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Amazon Vine offered me the chance to review the book Replica by Lauren Oliver a few weeks ago. I wasn’t sure if I’d like it, but my thirteen year old daughter, Tallulah, is a big fan of Oliver’s books and insisted that I give it a go, mainly so that she can read it after me. I complied.


It is easier in the long run.

Replica, I thought, would not be a book I enjoyed. It’s a dystopian fantasy book set in America’s future. It deals with the idea of cloning, genetic experimentation and what exactly makes a human being human. It all sounded a bit sterile to me.

In actual fact, Replica far exceeded my expectations and I ended up finishing it over two days.

It’s a book with a quirk, something I’m also generally not keen on. The book is split into two halves. You can read whichever half you like first, as each is roughly the same story told by two separate protagonists, Lyra and Gemma. One half is supposed to be the ‘human’ point of view, the other that of the ‘clone’, but it becomes apparent as you read on that there are a few surprises in store, both for the characters and the reader.

Oliver takes a subject that could be quite dry and clinical and injects it with a real sense of approachability and humanity. The characters are appealing and complex. I liked the fact that neither girl was perfect, each had flaws and vulnerabilities, that at times made them a bit unlikeable, but at the same time, more understandable. Gradually, as the narratives progress you start to build a really well developed, deep understanding of both the young women protagonists, and actually come to care for them and root for them to succeed.

Although the story is complete, there are hints that it may not be entirely finished, and I found myself wishing that Oliver would write more, and quickly.

The books are clearly aimed at the teenage girl market, but I think that there are some parts of the books that, if marketed correctly, would sell them to boys too, particularly if they are interested in this genre. The book is tautly plotted, well thought out and really exciting to read.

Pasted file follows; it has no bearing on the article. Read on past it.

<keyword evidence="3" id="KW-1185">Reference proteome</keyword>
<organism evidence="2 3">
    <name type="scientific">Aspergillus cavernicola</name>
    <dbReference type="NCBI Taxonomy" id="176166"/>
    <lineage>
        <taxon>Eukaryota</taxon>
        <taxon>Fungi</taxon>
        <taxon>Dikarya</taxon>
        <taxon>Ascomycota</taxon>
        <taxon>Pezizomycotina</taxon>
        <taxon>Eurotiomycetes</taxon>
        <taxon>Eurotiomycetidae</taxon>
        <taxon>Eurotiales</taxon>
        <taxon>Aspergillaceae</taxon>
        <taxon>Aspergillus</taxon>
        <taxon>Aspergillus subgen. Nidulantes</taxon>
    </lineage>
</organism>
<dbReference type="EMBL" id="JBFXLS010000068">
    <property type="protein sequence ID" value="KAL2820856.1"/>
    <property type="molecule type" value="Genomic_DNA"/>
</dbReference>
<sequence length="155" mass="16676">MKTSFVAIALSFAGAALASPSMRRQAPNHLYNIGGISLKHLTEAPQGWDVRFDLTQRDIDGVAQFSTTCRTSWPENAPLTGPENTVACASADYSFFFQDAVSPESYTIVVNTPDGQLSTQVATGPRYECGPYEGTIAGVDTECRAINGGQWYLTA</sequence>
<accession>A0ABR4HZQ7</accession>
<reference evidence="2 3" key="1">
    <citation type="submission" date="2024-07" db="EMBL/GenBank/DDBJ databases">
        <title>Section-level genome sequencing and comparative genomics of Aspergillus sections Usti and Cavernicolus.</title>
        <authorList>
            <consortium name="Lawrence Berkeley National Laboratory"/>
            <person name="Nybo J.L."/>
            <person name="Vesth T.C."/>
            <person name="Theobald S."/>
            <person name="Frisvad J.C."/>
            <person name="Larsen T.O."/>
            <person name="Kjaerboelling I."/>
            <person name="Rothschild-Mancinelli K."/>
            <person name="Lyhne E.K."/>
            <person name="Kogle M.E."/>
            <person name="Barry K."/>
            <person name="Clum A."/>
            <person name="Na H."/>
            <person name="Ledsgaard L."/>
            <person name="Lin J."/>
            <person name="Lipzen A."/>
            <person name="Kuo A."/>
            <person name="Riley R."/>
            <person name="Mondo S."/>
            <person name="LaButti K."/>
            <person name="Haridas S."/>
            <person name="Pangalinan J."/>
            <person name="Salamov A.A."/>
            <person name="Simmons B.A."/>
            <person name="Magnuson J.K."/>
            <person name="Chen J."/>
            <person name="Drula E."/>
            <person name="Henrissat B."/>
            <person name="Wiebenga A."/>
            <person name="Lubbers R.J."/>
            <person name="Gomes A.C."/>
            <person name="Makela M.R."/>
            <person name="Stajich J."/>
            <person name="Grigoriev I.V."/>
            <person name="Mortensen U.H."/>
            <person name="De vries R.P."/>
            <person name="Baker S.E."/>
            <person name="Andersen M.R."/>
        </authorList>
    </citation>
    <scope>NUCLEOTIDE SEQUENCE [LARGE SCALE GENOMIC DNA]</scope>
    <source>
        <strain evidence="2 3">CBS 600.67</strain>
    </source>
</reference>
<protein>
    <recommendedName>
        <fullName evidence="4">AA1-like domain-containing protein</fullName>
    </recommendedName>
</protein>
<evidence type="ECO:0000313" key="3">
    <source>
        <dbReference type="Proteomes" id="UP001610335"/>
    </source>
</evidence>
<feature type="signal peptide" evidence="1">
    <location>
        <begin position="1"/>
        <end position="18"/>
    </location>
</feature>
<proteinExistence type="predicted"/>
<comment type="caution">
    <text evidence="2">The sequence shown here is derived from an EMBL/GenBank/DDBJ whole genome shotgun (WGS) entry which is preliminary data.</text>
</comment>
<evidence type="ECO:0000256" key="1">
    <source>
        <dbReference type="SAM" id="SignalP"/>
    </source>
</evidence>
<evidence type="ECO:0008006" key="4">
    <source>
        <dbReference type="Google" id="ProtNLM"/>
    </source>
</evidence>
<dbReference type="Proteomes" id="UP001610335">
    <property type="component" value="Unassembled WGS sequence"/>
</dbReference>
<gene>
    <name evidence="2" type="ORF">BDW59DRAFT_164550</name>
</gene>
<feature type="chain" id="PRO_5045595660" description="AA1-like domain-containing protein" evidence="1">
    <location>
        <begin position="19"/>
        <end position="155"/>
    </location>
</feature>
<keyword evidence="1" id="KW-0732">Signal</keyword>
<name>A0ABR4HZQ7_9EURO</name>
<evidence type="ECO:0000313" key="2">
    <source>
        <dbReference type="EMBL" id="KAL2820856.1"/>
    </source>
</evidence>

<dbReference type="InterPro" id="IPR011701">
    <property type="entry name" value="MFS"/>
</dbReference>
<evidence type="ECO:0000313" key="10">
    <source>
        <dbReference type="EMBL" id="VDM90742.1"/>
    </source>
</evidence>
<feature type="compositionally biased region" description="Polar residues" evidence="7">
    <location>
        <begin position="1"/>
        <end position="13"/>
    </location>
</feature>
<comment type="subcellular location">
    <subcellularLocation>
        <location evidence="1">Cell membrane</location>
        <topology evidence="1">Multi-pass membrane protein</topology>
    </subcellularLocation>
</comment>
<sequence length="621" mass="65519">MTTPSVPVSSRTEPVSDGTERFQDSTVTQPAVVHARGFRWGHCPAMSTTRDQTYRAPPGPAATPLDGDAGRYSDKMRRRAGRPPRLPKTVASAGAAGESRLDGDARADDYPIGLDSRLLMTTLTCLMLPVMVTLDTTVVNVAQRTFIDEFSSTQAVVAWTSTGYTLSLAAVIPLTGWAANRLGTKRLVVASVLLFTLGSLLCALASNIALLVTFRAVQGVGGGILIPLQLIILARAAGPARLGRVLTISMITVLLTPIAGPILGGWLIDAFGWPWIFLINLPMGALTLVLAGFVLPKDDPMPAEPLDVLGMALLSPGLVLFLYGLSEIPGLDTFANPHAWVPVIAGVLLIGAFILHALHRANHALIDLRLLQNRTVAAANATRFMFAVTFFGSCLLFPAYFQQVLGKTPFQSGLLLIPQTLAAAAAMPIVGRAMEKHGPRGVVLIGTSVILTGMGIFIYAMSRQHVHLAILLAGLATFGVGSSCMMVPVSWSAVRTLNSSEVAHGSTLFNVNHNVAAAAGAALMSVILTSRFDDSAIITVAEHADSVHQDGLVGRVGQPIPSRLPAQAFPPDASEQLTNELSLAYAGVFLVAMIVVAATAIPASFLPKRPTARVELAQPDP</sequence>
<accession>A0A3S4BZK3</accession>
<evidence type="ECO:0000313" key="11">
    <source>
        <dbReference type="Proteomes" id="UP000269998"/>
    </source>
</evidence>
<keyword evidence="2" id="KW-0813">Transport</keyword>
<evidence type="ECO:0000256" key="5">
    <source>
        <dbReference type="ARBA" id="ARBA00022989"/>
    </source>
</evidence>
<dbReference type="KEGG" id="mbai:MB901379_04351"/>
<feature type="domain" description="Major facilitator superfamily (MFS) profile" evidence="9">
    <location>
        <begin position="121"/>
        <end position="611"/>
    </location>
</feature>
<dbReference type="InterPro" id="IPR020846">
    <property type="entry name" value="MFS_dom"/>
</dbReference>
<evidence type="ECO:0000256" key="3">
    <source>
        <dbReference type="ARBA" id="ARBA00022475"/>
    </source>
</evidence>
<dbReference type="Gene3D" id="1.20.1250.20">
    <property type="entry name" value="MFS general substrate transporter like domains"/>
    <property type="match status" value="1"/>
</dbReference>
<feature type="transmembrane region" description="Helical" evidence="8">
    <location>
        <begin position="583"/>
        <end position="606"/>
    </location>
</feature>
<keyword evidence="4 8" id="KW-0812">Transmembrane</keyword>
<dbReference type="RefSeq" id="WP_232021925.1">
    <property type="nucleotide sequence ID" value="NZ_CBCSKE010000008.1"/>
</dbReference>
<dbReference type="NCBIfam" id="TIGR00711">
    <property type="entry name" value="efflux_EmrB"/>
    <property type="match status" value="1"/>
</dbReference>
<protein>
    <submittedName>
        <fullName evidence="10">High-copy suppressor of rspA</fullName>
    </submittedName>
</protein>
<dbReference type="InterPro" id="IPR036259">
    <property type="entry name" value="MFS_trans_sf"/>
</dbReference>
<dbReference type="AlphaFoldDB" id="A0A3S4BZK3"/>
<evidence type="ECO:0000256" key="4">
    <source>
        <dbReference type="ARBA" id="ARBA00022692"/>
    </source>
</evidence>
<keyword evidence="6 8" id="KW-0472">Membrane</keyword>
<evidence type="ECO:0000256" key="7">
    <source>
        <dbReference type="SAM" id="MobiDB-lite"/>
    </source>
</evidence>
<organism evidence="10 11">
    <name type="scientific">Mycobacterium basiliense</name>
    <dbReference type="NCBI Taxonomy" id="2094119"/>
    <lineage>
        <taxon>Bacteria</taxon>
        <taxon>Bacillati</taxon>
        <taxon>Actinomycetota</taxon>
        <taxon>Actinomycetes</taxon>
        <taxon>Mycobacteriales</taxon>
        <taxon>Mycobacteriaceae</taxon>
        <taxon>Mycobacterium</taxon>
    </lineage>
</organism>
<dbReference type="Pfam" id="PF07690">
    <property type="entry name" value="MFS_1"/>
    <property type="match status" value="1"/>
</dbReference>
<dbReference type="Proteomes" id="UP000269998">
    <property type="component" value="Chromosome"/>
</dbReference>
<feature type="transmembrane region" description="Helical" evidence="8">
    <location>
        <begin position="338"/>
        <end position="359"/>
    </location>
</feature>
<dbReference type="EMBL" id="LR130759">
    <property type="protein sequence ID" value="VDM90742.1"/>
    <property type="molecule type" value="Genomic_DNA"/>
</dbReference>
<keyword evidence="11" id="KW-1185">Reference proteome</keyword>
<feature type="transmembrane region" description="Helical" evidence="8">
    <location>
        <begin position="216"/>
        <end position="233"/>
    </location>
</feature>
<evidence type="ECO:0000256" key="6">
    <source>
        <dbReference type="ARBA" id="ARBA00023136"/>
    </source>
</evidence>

Billy Button Telegram Boy by Sally Nicholls – A Book Review


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I got a most exciting parcel from Barrington Stoke, my favourite children’s publisher last week. In it was a copy of one of their latest Little Gem titles, Billy Button: Telegram Boy, written by award winning novelist Sally Nicholls and illustrated by Sheena Dempsey.


Regular readers will know how much I rate both Barrington Stoke and their Little Gems collection. Each book is perfectly sized for small hands to hold, with top quality production values meaning each book is a real pleasure to own. As usual it employs Barrington Stokes signature font, making the books more dyslexia friendly. The usual cream rather than white pages, which also help children with reading difficulties to focus better, and plenty of space around the text, and not too many words on the page, all help to make this book easier for the independent reader.

The story is charming. Billy lives with his mum and dad who run the village shop and post office. The story is set in the time of the telegram, which Nicholls explains to the modern reader without managing to be either patronising or boring. Billy dreams of having the important job of delivering the telegrams, and when the regular telegram boy gets sick, there isn’t anyone but Billy to hold the fort.

Billy’s dad teaches him what to do, and Billy learns the rules. The story unfolds as Billy discovers, through his telegram delivery, an unlikely love story in the village and helps to set the path of true love running smoothly. Through this, Billy also learns when to break the rules for the greater good.

There are moments of lovely humour, underscored by the delightful illustrations of Sheena Dempsey and the text and pictures marry together beautifully to make this a really gorgeous little tale. It’s probably more for girls than for boys, but the job of the telegram boy and the humour lift it out of run of the mill romantic stories and might well achieve the crossover enough to interest boy readers too.

The book is recommended for child readers aged 5-8. It would also be a lovely story to share at bedtime with younger readers.  You can check out the first chapter on the website.